A water smoker can maintain temperatures between [conversion imperial="225° and 250°F" metric="110° and 120°C"] for several hours, which is just what you need to break down the connective tissue in pork shoulder roasts.
Fill the water pan in the middle section of the smoker. It will absorb some of the charcoal’s heat and release it slowly with some humidity.
Smoke the roasts over indirect low heat, with the lid closed, adding a handful of drained wood chips to the coals every hour for the first 3 hours. After 8 to 10 hours of barbecuing, the meat will be so tender that you will be able to slide the bone out cleanly (the internal temperature should be [conversion imperial="190°F" metric="88°C"]).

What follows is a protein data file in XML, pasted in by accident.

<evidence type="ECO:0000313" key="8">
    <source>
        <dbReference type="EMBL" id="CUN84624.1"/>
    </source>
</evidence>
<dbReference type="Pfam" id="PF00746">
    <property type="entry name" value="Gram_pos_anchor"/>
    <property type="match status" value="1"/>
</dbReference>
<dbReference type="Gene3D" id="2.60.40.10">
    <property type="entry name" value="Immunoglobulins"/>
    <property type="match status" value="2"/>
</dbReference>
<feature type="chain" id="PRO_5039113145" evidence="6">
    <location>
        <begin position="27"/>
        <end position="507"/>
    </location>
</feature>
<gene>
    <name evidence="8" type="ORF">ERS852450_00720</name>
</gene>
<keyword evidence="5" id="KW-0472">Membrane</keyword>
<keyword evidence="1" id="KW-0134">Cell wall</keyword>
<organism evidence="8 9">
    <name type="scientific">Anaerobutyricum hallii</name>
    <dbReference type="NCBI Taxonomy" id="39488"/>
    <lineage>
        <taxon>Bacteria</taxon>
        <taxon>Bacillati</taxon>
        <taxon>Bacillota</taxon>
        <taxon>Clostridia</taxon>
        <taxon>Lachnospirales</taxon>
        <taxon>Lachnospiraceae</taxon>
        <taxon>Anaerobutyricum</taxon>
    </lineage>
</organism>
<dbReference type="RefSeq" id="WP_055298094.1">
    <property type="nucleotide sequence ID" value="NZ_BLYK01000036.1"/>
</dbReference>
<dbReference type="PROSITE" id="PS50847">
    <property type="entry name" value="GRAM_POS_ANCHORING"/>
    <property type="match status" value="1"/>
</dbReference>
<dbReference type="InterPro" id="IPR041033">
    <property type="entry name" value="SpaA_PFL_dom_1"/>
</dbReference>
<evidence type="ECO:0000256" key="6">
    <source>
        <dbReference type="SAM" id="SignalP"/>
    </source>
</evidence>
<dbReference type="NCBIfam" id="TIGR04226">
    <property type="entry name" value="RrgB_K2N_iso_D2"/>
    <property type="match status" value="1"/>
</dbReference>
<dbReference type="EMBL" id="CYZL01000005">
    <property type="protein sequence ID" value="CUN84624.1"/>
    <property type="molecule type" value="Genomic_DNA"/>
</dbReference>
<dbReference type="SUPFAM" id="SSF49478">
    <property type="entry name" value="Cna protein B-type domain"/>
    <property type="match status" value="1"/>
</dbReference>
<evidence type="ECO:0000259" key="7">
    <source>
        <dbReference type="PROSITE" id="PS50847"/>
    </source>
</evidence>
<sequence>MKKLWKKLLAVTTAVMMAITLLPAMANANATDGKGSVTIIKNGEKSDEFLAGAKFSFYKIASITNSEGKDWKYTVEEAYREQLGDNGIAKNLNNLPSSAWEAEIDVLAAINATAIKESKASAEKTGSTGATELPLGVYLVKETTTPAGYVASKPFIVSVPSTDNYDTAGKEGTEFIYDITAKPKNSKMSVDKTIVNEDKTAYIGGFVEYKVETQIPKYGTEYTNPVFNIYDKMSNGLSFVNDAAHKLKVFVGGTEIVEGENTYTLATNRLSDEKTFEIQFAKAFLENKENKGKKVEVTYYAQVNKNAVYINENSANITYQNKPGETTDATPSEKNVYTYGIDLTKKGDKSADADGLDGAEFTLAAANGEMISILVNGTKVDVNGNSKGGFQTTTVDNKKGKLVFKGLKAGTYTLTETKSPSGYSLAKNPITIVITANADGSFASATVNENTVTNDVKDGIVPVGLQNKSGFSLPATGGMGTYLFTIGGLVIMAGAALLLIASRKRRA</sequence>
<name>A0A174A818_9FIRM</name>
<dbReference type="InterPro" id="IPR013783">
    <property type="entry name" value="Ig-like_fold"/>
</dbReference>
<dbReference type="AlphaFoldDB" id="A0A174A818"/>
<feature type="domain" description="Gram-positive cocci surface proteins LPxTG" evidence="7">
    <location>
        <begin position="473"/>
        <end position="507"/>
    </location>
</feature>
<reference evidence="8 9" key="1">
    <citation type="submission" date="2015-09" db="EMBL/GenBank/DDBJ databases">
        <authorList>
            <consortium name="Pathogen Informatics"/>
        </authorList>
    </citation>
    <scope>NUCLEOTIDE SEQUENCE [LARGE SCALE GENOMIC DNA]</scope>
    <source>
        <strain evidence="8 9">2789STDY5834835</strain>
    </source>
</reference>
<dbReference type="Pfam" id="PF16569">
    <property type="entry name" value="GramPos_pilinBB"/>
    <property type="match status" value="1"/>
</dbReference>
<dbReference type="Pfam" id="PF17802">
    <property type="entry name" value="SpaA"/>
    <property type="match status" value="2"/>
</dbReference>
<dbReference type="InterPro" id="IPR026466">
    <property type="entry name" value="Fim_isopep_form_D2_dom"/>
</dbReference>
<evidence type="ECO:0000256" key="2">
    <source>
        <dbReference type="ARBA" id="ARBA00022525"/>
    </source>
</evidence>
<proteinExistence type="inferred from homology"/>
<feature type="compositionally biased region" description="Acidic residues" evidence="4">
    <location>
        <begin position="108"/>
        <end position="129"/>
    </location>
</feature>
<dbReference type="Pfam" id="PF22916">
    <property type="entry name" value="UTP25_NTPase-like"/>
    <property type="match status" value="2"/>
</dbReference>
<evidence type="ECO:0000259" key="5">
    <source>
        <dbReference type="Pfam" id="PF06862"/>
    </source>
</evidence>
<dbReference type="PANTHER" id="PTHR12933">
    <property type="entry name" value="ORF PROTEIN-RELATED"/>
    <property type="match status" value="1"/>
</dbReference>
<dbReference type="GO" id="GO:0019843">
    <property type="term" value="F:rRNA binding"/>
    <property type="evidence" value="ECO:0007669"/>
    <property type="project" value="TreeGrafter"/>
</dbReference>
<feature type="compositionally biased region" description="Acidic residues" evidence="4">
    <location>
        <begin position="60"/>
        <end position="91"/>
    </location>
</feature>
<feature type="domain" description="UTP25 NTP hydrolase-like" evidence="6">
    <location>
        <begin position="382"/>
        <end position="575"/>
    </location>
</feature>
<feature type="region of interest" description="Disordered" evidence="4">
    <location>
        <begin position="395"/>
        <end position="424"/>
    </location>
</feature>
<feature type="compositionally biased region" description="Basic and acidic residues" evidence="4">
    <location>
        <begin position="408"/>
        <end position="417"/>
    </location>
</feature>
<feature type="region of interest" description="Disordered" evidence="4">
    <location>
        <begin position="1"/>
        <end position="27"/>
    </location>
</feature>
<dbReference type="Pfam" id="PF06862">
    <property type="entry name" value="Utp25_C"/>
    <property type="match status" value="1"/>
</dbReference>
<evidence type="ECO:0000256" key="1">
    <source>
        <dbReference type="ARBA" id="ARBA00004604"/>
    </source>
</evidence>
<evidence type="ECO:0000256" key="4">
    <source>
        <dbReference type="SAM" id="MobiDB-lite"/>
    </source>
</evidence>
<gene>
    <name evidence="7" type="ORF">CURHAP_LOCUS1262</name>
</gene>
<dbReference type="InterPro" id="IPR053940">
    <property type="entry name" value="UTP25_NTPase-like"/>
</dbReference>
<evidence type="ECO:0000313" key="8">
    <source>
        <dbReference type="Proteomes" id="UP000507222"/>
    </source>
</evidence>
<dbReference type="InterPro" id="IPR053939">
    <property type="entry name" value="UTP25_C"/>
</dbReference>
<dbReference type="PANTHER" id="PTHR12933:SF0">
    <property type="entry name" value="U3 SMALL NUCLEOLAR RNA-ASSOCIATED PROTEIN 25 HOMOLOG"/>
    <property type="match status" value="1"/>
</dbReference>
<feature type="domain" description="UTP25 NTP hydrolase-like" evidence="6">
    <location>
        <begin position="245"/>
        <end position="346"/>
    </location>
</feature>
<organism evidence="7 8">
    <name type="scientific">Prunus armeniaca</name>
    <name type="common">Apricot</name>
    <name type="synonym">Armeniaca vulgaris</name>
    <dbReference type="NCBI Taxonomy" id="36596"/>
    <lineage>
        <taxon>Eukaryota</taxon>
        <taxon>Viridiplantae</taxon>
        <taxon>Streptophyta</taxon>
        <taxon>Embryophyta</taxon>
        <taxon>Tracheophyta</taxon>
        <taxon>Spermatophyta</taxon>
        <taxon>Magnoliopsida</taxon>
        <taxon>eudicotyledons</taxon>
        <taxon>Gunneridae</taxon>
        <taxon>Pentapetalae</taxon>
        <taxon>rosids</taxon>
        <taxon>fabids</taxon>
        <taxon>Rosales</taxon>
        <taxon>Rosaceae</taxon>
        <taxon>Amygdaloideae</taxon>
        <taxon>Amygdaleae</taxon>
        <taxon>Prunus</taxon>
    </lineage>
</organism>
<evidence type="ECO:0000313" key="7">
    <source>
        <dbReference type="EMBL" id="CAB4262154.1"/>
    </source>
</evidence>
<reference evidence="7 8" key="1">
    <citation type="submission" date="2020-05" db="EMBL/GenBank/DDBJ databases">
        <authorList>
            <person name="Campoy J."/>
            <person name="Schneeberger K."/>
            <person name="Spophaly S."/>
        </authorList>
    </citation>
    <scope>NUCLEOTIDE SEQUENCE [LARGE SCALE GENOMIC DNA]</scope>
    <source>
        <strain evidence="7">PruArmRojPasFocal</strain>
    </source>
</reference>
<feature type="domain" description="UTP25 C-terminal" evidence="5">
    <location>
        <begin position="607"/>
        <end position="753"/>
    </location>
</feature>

Ideally you will need both a spatula and a pair of tongs to remove the roasts from the smoker without the meat falling apart. Tightly cover the roasts with aluminum foil and let rest for 30 minutes.
Shred the meat with your fingers or two forks. Discard any clumps of fat, but hold onto the crispy bits of “bark” that have developed on the outside of the meat.
The pinkish color of the meat is a good sign that smoke has penetrated the surface and filled the pork with authentic barbecue flavor.